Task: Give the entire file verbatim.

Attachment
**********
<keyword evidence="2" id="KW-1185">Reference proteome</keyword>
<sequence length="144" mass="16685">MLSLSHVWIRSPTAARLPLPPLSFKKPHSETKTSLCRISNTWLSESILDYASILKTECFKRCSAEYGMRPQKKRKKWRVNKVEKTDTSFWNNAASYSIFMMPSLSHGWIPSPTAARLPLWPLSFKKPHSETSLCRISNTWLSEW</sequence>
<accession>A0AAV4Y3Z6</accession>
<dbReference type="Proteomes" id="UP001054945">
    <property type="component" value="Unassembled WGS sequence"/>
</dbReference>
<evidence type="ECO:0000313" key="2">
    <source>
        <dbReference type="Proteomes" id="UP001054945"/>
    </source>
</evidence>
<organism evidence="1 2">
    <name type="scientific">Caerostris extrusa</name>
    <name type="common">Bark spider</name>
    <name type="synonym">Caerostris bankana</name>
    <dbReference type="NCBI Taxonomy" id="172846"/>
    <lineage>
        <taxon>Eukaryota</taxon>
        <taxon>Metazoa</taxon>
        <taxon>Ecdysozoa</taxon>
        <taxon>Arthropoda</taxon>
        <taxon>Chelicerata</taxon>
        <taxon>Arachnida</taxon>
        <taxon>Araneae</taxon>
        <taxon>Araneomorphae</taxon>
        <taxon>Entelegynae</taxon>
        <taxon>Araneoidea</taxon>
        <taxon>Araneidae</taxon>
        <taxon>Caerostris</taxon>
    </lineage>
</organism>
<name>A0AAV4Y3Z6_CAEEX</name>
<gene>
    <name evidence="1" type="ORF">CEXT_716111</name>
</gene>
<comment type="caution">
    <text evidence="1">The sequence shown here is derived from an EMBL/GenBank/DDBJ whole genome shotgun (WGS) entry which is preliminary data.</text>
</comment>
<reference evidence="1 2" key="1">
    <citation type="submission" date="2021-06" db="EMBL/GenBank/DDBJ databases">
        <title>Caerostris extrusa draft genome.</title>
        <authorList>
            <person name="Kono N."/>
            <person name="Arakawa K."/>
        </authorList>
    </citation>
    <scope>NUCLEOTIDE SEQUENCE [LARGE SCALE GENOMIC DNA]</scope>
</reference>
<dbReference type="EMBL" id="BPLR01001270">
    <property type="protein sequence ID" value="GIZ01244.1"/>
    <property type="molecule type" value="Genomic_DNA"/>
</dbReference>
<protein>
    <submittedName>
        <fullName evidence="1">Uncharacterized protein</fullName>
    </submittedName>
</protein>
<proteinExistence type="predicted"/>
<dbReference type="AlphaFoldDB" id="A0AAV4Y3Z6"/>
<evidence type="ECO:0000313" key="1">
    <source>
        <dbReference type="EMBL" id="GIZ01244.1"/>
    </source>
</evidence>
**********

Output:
<keyword evidence="2" id="KW-1185">Reference proteome</keyword>
<sequence length="144" mass="16685">MLSLSHVWIRSPTAARLPLPPLSFKKPHSETKTSLCRISNTWLSESILDYASILKTECFKRCSAEYGMRPQKKRKKWRVNKVEKTDTSFWNNAASYSIFMMPSLSHGWIPSPTAARLPLWPLSFKKPHSETSLCRISNTWLSEW</sequence>
<accession>A0AAV4Y3Z6</accession>
<dbReference type="Proteomes" id="UP001054945">
    <property type="component" value="Unassembled WGS sequence"/>
</dbReference>
<evidence type="ECO:0000313" key="2">
    <source>
        <dbReference type="Proteomes" id="UP001054945"/>
    </source>
</evidence>
<organism evidence="1 2">
    <name type="scientific">Caerostris extrusa</name>
    <name type="common">Bark spider</name>
    <name type="synonym">Caerostris bankana</name>
    <dbReference type="NCBI Taxonomy" id="172846"/>
    <lineage>
        <taxon>Eukaryota</taxon>
        <taxon>Metazoa</taxon>
        <taxon>Ecdysozoa</taxon>
        <taxon>Arthropoda</taxon>
        <taxon>Chelicerata</taxon>
        <taxon>Arachnida</taxon>
        <taxon>Araneae</taxon>
        <taxon>Araneomorphae</taxon>
        <taxon>Entelegynae</taxon>
        <taxon>Araneoidea</taxon>
        <taxon>Araneidae</taxon>
        <taxon>Caerostris</taxon>
    </lineage>
</organism>
<name>A0AAV4Y3Z6_CAEEX</name>
<gene>
    <name evidence="1" type="ORF">CEXT_716111</name>
</gene>
<comment type="caution">
    <text evidence="1">The sequence shown here is derived from an EMBL/GenBank/DDBJ whole genome shotgun (WGS) entry which is preliminary data.</text>
</comment>
<reference evidence="1 2" key="1">
    <citation type="submission" date="2021-06" db="EMBL/GenBank/DDBJ databases">
        <title>Caerostris extrusa draft genome.</title>
        <authorList>
            <person name="Kono N."/>
            <person name="Arakawa K."/>
        </authorList>
    </citation>
    <scope>NUCLEOTIDE SEQUENCE [LARGE SCALE GENOMIC DNA]</scope>
</reference>
<dbReference type="EMBL" id="BPLR01001270">
    <property type="protein sequence ID" value="GIZ01244.1"/>
    <property type="molecule type" value="Genomic_DNA"/>
</dbReference>
<protein>
    <submittedName>
        <fullName evidence="1">Uncharacterized protein</fullName>
    </submittedName>
</protein>
<proteinExistence type="predicted"/>
<dbReference type="AlphaFoldDB" id="A0AAV4Y3Z6"/>
<evidence type="ECO:0000313" key="1">
    <source>
        <dbReference type="EMBL" id="GIZ01244.1"/>
    </source>
</evidence>